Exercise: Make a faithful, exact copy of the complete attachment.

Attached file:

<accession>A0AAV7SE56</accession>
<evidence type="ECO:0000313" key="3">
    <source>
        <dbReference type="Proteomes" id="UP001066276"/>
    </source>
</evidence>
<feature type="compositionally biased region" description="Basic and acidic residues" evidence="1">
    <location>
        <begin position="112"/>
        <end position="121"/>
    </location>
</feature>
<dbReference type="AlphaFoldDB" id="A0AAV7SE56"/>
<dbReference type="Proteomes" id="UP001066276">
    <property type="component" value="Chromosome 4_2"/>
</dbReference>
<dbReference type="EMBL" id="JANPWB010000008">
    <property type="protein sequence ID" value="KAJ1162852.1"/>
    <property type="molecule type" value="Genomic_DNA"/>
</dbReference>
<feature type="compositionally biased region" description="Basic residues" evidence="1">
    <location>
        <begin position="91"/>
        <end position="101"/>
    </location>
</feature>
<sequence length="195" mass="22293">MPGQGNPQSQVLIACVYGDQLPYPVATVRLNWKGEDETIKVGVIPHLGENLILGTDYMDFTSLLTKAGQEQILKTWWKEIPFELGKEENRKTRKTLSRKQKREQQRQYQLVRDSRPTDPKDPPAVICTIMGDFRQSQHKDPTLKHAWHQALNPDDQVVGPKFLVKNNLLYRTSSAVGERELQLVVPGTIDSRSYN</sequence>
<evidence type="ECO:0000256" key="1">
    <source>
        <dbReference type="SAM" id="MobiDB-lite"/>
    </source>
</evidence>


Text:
<accession>A0AAV7SE56</accession>
<evidence type="ECO:0000313" key="3">
    <source>
        <dbReference type="Proteomes" id="UP001066276"/>
    </source>
</evidence>
<feature type="compositionally biased region" description="Basic and acidic residues" evidence="1">
    <location>
        <begin position="112"/>
        <end position="121"/>
    </location>
</feature>
<dbReference type="AlphaFoldDB" id="A0AAV7SE56"/>
<dbReference type="Proteomes" id="UP001066276">
    <property type="component" value="Chromosome 4_2"/>
</dbReference>
<dbReference type="EMBL" id="JANPWB010000008">
    <property type="protein sequence ID" value="KAJ1162852.1"/>
    <property type="molecule type" value="Genomic_DNA"/>
</dbReference>
<feature type="compositionally biased region" description="Basic residues" evidence="1">
    <location>
        <begin position="91"/>
        <end position="101"/>
    </location>
</feature>
<sequence length="195" mass="22293">MPGQGNPQSQVLIACVYGDQLPYPVATVRLNWKGEDETIKVGVIPHLGENLILGTDYMDFTSLLTKAGQEQILKTWWKEIPFELGKEENRKTRKTLSRKQKREQQRQYQLVRDSRPTDPKDPPAVICTIMGDFRQSQHKDPTLKHAWHQALNPDDQVVGPKFLVKNNLLYRTSSAVGERELQLVVPGTIDSRSYN</sequence>
<evidence type="ECO:0000256" key="1">
    <source>
        <dbReference type="SAM" id="MobiDB-lite"/>
    </source>
</evidence>